But Rabbi Meiselman himself, while he does not appear to be aware about Aryabhata, acknowledges in a footnote that al-Biruni already knew it! Rabbi Meiselman claims that "there is no reason to assume that the Rambam saw this work." This statement is very strange. The article from which Rabbi Meiselman took his information about al-Biruni just says that "it is not known" if Rambam saw it. Seeing that al-Biruni was a famous scientist, it is certainly highly plausible that Rambam saw it! And furthermore, it is obviously something that was known in the medieval period! How can Rabbi Meiselman write that "this fact was as of yet unknown to the rest of the world"?

Rabbi Yaakov Menken, in his review and defense of Rabbi Meiselman's book, likewise makes these strange and counterfactual claims (aside from repeatedly slandering me by falsely claiming that I denied Rambam's knowledge of pi and his attribution of that knowledge to Chazal.) He writes that "The field of mathematics did not leap forward in the centuries between the Gemara and the Rambam. It stretches credulity to imagine that Chazal made a rough estimate for no known reason, the fact that Pi is irrational then became common knowledge, and the Rambam then projected this common knowledge back upon Chazal." Accordingly, he concludes that not only was Rambam ahead of his time, but even Chazal are shown to be way ahead of their time! To quote Rabbi Menken: "The Rambam’s statement itself is evidence that Chazal possessed knowledge of the physical world beyond what was known to other cultures.”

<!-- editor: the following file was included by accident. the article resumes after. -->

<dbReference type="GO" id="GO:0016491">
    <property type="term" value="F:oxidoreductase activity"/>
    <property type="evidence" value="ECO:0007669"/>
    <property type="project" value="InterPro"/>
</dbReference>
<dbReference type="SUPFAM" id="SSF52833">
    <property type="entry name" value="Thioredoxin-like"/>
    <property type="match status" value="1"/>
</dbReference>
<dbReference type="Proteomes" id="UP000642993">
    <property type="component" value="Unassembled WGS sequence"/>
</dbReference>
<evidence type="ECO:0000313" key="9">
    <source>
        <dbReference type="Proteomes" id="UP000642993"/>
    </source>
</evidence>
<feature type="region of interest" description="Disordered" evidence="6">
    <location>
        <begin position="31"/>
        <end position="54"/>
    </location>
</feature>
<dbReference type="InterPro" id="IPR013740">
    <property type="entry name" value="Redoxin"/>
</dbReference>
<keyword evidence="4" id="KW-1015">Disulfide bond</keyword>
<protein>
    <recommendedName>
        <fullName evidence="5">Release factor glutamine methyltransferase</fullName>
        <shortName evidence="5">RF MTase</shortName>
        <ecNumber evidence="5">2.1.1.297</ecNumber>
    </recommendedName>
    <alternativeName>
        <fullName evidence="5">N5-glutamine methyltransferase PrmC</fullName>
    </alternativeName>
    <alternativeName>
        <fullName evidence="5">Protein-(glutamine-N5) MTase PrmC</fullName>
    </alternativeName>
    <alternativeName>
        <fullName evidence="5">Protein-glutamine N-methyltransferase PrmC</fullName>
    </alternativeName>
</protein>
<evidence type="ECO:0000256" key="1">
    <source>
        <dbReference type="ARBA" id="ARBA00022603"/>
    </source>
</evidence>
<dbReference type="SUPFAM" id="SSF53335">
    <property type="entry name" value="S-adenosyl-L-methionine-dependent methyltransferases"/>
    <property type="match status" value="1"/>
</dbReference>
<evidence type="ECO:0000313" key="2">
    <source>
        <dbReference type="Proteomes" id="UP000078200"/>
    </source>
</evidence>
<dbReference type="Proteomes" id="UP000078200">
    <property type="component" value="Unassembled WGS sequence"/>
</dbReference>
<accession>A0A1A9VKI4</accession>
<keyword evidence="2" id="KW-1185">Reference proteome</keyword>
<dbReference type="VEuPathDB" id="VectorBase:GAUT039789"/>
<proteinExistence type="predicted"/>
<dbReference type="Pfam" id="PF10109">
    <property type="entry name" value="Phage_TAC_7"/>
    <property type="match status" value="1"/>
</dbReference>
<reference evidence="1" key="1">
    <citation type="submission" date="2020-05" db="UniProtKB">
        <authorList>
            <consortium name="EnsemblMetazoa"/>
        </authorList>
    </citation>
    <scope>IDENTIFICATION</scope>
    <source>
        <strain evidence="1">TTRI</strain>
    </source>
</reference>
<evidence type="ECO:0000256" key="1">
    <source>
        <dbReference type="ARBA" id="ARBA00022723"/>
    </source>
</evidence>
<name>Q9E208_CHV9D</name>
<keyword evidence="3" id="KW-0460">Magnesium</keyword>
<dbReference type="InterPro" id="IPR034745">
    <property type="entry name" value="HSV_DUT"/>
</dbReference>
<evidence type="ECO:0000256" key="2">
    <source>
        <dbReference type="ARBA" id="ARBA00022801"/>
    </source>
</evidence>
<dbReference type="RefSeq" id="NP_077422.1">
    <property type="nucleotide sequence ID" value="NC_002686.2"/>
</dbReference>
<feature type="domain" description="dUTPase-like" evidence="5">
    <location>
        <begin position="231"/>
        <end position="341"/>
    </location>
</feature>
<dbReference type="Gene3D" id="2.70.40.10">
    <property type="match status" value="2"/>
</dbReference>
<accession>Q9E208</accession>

Yet every single statement here is wrong. The field of mathematics most certainly did leap forward in the centuries between the Gemara and the Rambam. While it is certainly

*possible*that Chazal knew pi to be irrational - after all, even the early Greeks suspected it - it does not at all stretch credulity to posit that Chazal did not know this, and gave the rough estimate of three for any number of reasons (such as those posited by Rishonim other than Rambam). It likewise does not at all stretch credulity to imagine that the irrationality of Pi became common knowledge in Rambam's time - even Rabbi Meiselman himself acknowledges that it was already stated by al-Biruni. Nor does it remotely stretch credulity to posit that Rambam projected this common knowledge back upon Chazal. People do this all the time - just look at how many recent figures have claimed that Chazal actually believed that the sun shines on the other side of the world at night. Rambam in particular is acknowledged by everyone (including the Vilna Gaon!) to have projected Greco-Islamic philosophy back into many statements in Chazal and Tanach (does anyone actually think that Maaseh Merkavah is really about Greek metaphysics?!).

And what is Rabbi Menken positing instead? That Rambam derived from Chazal that pi is irrational? Where exactly did he derive this from? Rabbi Menken does not seem to want to say, as Rabbi Meiselman does, that the source is the Gemara approximating Pi as three. But Rabbi Menken refuses to say where else the Rambam got it from. Is it some lost Gemara that nobody has ever heard of?!

It is clear that it is extremely plausible, even overwhelmingly likely, that that Chazal made a rough estimate of what they thought was a difficult (though not necessarily irrational) number for the reasons given by the other Rishonim. It is close to a fact that the irrationality of Pi later became common knowledge. And it is extremely normal and in character for Rambam to project such knowledge back upon Chazal.